Friday, November 16, 2012

Defending the Defenseless

"He defends the cause of the fatherless and the widow, and loves the alien, giving him food and clothing." Deuteronomy 10:18 

In ancient times, a child without a father was defenseless. In most cultures, women were treated as property and viewed as good only for creating children. So, a fatherless child with only a mother to protect him or her was absolutely helpless and very likely to starve without help. A woman without a husband was likewise defenseless, left to struggle to make ends meet or be forced into marriage just to survive. An alien, one who didn’t share the common beliefs of everyone around him or her, was equally helpless, not protected by the law, not welcomed as a visitor, and not wanted by most. These three groups of people were all defenseless, and it is these three groups of people that God uses His great and limitless strength to defend.

The Bible is full of the stories where God comes to the aid of the defenseless, and in preserving and passing down these stories to her children, the Catholic Church teaches them that their strength is a gift given to them not so that they can take advantage of others in their weaknesses but so that they can defend those who cannot defend themselves. This isn’t just a side note in Catholic teaching. It is a crucial element to teaching her children how to love others as their Father loves them.

In our day and age, defending the defenseless is a counter-cultural notion. In many states, the children who transition out of foster care – the fatherless – are tossed out onto the streets without any help at all on their 18th birthday because that’s the same day the checks stop coming in from the state for providing help. Every day children are bullied in schools, taunted by the strong for their weaknesses. Some of these children break under the pressure and commit suicide. Laws are passed that make being homeless a crime so that people don’t have to be confronted with the realities of it or have their sensibilities offended by its ugliness.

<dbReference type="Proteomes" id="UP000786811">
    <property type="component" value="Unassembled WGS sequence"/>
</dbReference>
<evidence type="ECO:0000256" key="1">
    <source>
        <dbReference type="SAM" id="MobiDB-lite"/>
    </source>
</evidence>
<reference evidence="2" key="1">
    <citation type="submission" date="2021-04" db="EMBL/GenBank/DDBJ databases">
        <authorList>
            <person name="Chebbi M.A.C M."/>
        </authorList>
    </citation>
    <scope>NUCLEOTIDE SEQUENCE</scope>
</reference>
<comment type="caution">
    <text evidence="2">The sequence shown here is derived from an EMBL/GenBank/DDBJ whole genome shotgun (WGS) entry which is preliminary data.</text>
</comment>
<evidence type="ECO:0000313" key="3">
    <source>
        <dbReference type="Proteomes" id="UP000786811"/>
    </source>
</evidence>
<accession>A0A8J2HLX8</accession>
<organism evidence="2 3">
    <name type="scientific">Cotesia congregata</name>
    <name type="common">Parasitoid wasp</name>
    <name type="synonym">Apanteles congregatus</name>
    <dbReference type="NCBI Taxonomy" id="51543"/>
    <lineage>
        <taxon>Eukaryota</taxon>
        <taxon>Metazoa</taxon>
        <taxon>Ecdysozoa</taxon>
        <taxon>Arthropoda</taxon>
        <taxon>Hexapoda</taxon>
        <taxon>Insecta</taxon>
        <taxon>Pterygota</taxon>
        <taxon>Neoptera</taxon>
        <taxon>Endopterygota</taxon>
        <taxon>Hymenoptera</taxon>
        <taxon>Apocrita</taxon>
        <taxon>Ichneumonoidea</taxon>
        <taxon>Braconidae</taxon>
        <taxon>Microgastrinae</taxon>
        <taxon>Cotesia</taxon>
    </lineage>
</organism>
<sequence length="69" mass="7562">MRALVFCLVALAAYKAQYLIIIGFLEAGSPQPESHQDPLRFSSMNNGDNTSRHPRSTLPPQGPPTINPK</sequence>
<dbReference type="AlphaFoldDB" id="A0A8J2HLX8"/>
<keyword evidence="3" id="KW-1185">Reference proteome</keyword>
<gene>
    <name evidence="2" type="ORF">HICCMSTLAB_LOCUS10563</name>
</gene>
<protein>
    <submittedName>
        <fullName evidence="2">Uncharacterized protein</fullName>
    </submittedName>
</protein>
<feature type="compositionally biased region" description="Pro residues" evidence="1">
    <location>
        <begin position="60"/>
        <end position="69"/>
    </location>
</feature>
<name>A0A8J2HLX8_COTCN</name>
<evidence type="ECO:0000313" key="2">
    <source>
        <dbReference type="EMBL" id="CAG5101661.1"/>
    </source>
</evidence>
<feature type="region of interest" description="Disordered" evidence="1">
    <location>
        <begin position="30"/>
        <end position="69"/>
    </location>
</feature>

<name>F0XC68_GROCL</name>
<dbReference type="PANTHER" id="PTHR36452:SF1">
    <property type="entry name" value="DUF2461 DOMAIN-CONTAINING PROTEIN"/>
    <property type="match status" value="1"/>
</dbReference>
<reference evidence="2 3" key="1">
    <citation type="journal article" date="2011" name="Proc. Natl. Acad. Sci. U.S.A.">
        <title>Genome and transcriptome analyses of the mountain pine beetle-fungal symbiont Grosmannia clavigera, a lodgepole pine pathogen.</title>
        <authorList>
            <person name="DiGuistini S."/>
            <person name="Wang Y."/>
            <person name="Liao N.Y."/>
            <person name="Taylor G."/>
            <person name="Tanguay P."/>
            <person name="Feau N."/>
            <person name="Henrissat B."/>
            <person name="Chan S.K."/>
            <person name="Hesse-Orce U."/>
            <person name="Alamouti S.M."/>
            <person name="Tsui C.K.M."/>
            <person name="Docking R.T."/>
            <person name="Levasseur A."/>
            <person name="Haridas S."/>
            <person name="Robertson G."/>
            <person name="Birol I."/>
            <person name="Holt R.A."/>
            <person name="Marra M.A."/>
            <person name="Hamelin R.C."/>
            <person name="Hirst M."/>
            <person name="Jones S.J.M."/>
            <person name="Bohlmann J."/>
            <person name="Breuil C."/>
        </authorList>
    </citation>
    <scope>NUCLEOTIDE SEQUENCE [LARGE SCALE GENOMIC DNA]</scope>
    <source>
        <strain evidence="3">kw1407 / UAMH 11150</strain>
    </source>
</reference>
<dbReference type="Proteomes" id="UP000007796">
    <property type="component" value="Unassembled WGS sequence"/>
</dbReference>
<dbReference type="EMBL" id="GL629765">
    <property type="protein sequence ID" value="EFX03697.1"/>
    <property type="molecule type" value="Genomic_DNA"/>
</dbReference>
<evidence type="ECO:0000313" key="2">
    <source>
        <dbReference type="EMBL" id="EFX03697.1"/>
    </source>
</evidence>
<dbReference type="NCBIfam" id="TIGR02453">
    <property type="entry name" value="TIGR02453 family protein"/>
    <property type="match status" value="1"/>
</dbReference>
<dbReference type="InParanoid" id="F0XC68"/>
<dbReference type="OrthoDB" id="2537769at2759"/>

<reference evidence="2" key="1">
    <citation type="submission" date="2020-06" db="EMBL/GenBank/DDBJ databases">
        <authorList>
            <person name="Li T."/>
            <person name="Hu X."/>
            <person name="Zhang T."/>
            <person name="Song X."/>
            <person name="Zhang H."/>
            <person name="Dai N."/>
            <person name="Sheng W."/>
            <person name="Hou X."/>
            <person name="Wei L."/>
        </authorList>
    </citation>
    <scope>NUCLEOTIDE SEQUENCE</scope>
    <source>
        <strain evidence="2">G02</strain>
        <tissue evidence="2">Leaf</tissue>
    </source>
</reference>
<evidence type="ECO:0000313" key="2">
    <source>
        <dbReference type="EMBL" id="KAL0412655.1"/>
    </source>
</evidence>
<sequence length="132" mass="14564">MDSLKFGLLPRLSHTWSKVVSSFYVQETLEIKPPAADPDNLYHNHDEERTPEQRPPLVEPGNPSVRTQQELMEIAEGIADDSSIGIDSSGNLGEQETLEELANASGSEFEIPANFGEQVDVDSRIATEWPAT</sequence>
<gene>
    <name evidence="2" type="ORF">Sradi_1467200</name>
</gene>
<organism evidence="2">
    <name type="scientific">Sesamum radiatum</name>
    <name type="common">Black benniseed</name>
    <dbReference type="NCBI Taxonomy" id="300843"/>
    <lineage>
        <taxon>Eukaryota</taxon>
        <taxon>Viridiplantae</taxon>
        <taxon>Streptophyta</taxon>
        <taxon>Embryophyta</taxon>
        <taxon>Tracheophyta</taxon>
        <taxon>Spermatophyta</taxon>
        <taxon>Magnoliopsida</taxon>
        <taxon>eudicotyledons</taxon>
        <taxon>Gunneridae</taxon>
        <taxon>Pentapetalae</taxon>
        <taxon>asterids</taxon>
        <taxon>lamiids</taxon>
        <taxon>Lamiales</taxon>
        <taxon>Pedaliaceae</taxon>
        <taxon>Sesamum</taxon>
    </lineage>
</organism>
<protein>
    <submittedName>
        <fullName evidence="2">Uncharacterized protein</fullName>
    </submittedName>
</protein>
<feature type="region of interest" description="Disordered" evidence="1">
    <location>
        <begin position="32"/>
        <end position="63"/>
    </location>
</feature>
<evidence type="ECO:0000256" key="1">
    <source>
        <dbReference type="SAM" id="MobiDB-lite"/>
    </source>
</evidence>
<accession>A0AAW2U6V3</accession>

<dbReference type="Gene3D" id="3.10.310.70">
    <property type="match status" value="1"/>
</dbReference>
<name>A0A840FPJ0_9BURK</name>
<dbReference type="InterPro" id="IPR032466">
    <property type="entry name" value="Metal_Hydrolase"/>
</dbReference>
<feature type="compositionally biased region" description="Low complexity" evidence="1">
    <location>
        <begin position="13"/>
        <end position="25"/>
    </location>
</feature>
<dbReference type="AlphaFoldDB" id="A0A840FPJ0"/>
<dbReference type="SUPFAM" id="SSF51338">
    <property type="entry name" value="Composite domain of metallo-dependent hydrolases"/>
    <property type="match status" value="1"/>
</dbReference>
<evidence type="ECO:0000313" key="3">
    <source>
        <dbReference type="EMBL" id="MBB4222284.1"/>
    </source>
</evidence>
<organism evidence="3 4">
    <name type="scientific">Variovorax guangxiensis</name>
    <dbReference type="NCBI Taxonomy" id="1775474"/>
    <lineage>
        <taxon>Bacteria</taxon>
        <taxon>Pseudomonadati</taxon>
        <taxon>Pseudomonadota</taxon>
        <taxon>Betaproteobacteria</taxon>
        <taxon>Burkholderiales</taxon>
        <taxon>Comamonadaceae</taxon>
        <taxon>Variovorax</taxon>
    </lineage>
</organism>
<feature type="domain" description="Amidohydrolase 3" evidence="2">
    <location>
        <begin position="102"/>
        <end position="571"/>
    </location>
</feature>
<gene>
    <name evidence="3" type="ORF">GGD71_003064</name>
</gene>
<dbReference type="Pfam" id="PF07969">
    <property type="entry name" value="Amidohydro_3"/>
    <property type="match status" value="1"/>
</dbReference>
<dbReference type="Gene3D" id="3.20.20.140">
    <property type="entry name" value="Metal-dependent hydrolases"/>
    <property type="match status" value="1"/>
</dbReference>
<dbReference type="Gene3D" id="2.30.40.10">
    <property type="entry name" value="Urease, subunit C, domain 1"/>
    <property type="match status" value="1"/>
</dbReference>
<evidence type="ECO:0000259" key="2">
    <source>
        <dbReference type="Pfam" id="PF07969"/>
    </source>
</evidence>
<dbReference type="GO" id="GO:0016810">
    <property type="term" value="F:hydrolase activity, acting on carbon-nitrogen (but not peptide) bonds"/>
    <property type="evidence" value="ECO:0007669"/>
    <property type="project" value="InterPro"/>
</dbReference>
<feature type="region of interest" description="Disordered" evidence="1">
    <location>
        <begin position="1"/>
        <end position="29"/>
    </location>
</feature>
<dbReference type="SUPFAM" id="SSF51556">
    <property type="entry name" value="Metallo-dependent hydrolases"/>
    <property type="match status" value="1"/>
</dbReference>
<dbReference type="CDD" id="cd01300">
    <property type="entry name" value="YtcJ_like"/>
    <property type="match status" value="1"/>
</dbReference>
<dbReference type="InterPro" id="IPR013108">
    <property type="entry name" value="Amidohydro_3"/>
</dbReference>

Compassion is the glue that holds together any group of human beings, and that includes a family, a community, or a nation. Compassion for other human beings is an inborn trait common to us all, but it can be lost if it is not cultivated and trained. Teaching our children to defend the defenseless is about teaching them to empathize with and care for other human beings as if those needs were their own.

Reading for Inspiration

A great deal of teaching happens in stories. The Catholic Church, being a very wise parent, knows this and so she reads to her children regularly stories of men and women throughout history who have taken up the cause of defending the defenseless. We see David stepping up out of obscurity to defend the nation of Israel against their much larger and far mightier cousins the Philistines. We have Ruth who bravely risks her life to defend her people. We have Judith the widow who stands up against forces that threaten to kill off the nation of Israel by cutting them off from water by infiltrating the camp and cutting off the head of the general. Throughout the entire Old Testament we see God, the most powerful of all creatures, bending low to defend the nation of Israel, the most defenseless of all nations. In the New Testament, God takes on human form in the person of Jesus Christ, and Jesus is constantly defending the defenseless. He gathers to himself the homeless, the lepers, the blind, the lame, the prostitutes, tax collectors, and all those who are outcasts and defends them, heals them, restores them, and even elevates their status.

These, of course, aren’t the only stories she selects to hand on to her children. She keeps records of the lives of her saints and passes those on as well. In reading the lives of the saints we, her children, are inspired to be more like them and given the courage we need to see how to put our faith in action. This is the power of our stories.